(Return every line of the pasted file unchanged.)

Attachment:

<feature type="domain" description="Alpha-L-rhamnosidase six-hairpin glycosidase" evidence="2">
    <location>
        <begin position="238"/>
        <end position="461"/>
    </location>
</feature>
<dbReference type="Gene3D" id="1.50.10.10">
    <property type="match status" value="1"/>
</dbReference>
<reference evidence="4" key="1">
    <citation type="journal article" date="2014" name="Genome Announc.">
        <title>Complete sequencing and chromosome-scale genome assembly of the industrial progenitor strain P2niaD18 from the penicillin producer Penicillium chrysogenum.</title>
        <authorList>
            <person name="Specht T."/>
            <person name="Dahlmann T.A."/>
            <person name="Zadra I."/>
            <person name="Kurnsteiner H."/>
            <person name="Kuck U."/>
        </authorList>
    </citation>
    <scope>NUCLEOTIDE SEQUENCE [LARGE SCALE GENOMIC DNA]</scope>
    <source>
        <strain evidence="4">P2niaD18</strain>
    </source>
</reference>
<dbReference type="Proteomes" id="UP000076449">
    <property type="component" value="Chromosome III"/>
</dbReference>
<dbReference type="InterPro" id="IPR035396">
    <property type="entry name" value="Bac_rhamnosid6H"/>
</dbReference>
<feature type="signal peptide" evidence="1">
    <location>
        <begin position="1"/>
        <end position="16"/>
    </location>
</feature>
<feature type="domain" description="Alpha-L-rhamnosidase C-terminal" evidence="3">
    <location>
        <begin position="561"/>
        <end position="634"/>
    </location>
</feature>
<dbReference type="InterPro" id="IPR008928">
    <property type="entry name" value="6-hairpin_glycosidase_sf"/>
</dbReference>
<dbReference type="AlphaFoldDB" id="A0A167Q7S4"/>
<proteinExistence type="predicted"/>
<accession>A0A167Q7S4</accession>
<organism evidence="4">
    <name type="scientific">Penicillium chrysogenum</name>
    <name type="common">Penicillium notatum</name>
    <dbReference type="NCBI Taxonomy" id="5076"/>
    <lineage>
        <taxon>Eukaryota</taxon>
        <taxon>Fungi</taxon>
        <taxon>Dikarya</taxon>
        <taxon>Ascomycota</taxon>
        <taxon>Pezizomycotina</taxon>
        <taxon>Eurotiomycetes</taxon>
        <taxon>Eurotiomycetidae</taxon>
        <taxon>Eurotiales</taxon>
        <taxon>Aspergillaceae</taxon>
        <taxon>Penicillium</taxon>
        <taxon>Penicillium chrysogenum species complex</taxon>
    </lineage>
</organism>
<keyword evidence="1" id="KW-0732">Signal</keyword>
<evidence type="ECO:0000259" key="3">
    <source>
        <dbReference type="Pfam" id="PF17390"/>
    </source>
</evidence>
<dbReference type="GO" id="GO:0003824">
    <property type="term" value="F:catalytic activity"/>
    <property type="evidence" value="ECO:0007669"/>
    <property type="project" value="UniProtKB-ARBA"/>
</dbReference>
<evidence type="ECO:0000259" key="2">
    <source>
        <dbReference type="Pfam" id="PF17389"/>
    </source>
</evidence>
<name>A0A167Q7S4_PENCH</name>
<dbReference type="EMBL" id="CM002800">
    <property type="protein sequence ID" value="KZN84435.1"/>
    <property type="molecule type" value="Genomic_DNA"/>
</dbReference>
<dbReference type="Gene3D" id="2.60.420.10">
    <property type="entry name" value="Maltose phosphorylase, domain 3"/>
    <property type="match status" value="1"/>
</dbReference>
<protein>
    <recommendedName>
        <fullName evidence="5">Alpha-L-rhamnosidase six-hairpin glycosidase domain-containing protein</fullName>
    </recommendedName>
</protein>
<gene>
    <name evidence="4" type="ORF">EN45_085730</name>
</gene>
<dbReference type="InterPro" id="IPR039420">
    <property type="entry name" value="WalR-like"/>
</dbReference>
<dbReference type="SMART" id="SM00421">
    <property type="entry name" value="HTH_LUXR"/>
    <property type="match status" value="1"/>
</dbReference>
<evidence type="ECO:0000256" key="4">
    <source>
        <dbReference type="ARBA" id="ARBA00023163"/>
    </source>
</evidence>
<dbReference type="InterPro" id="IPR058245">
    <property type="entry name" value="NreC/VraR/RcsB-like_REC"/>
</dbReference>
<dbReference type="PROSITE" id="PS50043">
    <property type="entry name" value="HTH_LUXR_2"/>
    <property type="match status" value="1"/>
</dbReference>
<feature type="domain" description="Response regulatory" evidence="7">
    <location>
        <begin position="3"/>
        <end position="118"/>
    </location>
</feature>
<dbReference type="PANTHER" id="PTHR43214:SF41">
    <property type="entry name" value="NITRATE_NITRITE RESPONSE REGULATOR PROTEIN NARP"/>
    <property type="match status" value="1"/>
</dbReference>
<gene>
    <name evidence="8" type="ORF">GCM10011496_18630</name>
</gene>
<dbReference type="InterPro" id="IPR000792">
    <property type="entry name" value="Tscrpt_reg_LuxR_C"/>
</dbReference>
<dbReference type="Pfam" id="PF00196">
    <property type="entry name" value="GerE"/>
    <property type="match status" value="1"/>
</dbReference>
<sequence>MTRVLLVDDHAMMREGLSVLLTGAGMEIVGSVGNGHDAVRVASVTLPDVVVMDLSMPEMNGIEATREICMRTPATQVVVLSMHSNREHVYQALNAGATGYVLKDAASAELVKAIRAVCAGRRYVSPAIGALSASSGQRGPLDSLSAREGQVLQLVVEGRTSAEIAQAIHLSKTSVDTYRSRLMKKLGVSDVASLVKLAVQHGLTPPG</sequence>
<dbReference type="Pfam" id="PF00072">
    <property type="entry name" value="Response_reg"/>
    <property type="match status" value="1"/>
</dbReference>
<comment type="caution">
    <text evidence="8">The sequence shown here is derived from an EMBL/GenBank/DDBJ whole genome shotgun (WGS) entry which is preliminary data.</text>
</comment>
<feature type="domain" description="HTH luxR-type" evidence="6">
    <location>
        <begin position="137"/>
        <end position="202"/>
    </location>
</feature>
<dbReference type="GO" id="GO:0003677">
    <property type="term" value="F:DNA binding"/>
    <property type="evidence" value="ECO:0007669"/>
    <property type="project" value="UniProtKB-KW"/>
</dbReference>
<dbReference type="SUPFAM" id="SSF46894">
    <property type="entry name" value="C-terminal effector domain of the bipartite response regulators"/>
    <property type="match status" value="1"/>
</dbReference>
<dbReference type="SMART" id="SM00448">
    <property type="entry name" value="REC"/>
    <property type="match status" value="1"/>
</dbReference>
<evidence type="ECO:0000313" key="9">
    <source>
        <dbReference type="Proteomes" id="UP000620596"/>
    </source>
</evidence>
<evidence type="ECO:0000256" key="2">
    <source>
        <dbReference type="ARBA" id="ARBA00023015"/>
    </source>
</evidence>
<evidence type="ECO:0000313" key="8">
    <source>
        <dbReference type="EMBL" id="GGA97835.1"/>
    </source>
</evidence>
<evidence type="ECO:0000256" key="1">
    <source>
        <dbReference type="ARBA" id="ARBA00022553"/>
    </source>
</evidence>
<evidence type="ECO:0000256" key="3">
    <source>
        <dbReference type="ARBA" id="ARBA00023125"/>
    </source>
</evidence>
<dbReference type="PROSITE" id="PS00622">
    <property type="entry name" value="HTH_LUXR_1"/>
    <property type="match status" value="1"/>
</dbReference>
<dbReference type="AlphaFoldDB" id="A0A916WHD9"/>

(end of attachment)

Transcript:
<feature type="domain" description="Alpha-L-rhamnosidase six-hairpin glycosidase" evidence="2">
    <location>
        <begin position="238"/>
        <end position="461"/>
    </location>
</feature>
<dbReference type="Gene3D" id="1.50.10.10">
    <property type="match status" value="1"/>
</dbReference>
<reference evidence="4" key="1">
    <citation type="journal article" date="2014" name="Genome Announc.">
        <title>Complete sequencing and chromosome-scale genome assembly of the industrial progenitor strain P2niaD18 from the penicillin producer Penicillium chrysogenum.</title>
        <authorList>
            <person name="Specht T."/>
            <person name="Dahlmann T.A."/>
            <person name="Zadra I."/>
            <person name="Kurnsteiner H."/>
            <person name="Kuck U."/>
        </authorList>
    </citation>
    <scope>NUCLEOTIDE SEQUENCE [LARGE SCALE GENOMIC DNA]</scope>
    <source>
        <strain evidence="4">P2niaD18</strain>
    </source>
</reference>
<dbReference type="Proteomes" id="UP000076449">
    <property type="component" value="Chromosome III"/>
</dbReference>
<dbReference type="InterPro" id="IPR035396">
    <property type="entry name" value="Bac_rhamnosid6H"/>
</dbReference>
<feature type="signal peptide" evidence="1">
    <location>
        <begin position="1"/>
        <end position="16"/>
    </location>
</feature>
<feature type="domain" description="Alpha-L-rhamnosidase C-terminal" evidence="3">
    <location>
        <begin position="561"/>
        <end position="634"/>
    </location>
</feature>
<dbReference type="InterPro" id="IPR008928">
    <property type="entry name" value="6-hairpin_glycosidase_sf"/>
</dbReference>
<dbReference type="AlphaFoldDB" id="A0A167Q7S4"/>
<proteinExistence type="predicted"/>
<accession>A0A167Q7S4</accession>
<organism evidence="4">
    <name type="scientific">Penicillium chrysogenum</name>
    <name type="common">Penicillium notatum</name>
    <dbReference type="NCBI Taxonomy" id="5076"/>
    <lineage>
        <taxon>Eukaryota</taxon>
        <taxon>Fungi</taxon>
        <taxon>Dikarya</taxon>
        <taxon>Ascomycota</taxon>
        <taxon>Pezizomycotina</taxon>
        <taxon>Eurotiomycetes</taxon>
        <taxon>Eurotiomycetidae</taxon>
        <taxon>Eurotiales</taxon>
        <taxon>Aspergillaceae</taxon>
        <taxon>Penicillium</taxon>
        <taxon>Penicillium chrysogenum species complex</taxon>
    </lineage>
</organism>
<keyword evidence="1" id="KW-0732">Signal</keyword>
<evidence type="ECO:0000259" key="3">
    <source>
        <dbReference type="Pfam" id="PF17390"/>
    </source>
</evidence>
<dbReference type="GO" id="GO:0003824">
    <property type="term" value="F:catalytic activity"/>
    <property type="evidence" value="ECO:0007669"/>
    <property type="project" value="UniProtKB-ARBA"/>
</dbReference>
<evidence type="ECO:0000259" key="2">
    <source>
        <dbReference type="Pfam" id="PF17389"/>
    </source>
</evidence>
<name>A0A167Q7S4_PENCH</name>
<dbReference type="EMBL" id="CM002800">
    <property type="protein sequence ID" value="KZN84435.1"/>
    <property type="molecule type" value="Genomic_DNA"/>
</dbReference>
<dbReference type="Gene3D" id="2.60.420.10">
    <property type="entry name" value="Maltose phosphorylase, domain 3"/>
    <property type="match status" value="1"/>
</dbReference>
<protein>
    <recommendedName>
        <fullName evidence="5">Alpha-L-rhamnosidase six-hairpin glycosidase domain-containing protein</fullName>
    </recommendedName>
</protein>
<gene>
    <name evidence="4" type="ORF">EN45_085730</name>
</gene>
<dbReference type="InterPro" id="IPR039420">
    <property type="entry name" value="WalR-like"/>
</dbReference>
<dbReference type="SMART" id="SM00421">
    <property type="entry name" value="HTH_LUXR"/>
    <property type="match status" value="1"/>
</dbReference>
<evidence type="ECO:0000256" key="4">
    <source>
        <dbReference type="ARBA" id="ARBA00023163"/>
    </source>
</evidence>
<dbReference type="InterPro" id="IPR058245">
    <property type="entry name" value="NreC/VraR/RcsB-like_REC"/>
</dbReference>
<dbReference type="PROSITE" id="PS50043">
    <property type="entry name" value="HTH_LUXR_2"/>
    <property type="match status" value="1"/>
</dbReference>
<feature type="domain" description="Response regulatory" evidence="7">
    <location>
        <begin position="3"/>
        <end position="118"/>
    </location>
</feature>
<dbReference type="PANTHER" id="PTHR43214:SF41">
    <property type="entry name" value="NITRATE_NITRITE RESPONSE REGULATOR PROTEIN NARP"/>
    <property type="match status" value="1"/>
</dbReference>
<gene>
    <name evidence="8" type="ORF">GCM10011496_18630</name>
</gene>
<dbReference type="InterPro" id="IPR000792">
    <property type="entry name" value="Tscrpt_reg_LuxR_C"/>
</dbReference>
<dbReference type="Pfam" id="PF00196">
    <property type="entry name" value="GerE"/>
    <property type="match status" value="1"/>
</dbReference>
<sequence>MTRVLLVDDHAMMREGLSVLLTGAGMEIVGSVGNGHDAVRVASVTLPDVVVMDLSMPEMNGIEATREICMRTPATQVVVLSMHSNREHVYQALNAGATGYVLKDAASAELVKAIRAVCAGRRYVSPAIGALSASSGQRGPLDSLSAREGQVLQLVVEGRTSAEIAQAIHLSKTSVDTYRSRLMKKLGVSDVASLVKLAVQHGLTPPG</sequence>
<dbReference type="Pfam" id="PF00072">
    <property type="entry name" value="Response_reg"/>
    <property type="match status" value="1"/>
</dbReference>
<comment type="caution">
    <text evidence="8">The sequence shown here is derived from an EMBL/GenBank/DDBJ whole genome shotgun (WGS) entry which is preliminary data.</text>
</comment>
<feature type="domain" description="HTH luxR-type" evidence="6">
    <location>
        <begin position="137"/>
        <end position="202"/>
    </location>
</feature>
<dbReference type="GO" id="GO:0003677">
    <property type="term" value="F:DNA binding"/>
    <property type="evidence" value="ECO:0007669"/>
    <property type="project" value="UniProtKB-KW"/>
</dbReference>
<dbReference type="SUPFAM" id="SSF46894">
    <property type="entry name" value="C-terminal effector domain of the bipartite response regulators"/>
    <property type="match status" value="1"/>
</dbReference>
<dbReference type="SMART" id="SM00448">
    <property type="entry name" value="REC"/>
    <property type="match status" value="1"/>
</dbReference>
<evidence type="ECO:0000313" key="9">
    <source>
        <dbReference type="Proteomes" id="UP000620596"/>
    </source>
</evidence>
<evidence type="ECO:0000256" key="2">
    <source>
        <dbReference type="ARBA" id="ARBA00023015"/>
    </source>
</evidence>
<evidence type="ECO:0000313" key="8">
    <source>
        <dbReference type="EMBL" id="GGA97835.1"/>
    </source>
</evidence>
<evidence type="ECO:0000256" key="1">
    <source>
        <dbReference type="ARBA" id="ARBA00022553"/>
    </source>
</evidence>
<evidence type="ECO:0000256" key="3">
    <source>
        <dbReference type="ARBA" id="ARBA00023125"/>
    </source>
</evidence>
<dbReference type="PROSITE" id="PS00622">
    <property type="entry name" value="HTH_LUXR_1"/>
    <property type="match status" value="1"/>
</dbReference>
<dbReference type="AlphaFoldDB" id="A0A916WHD9"/>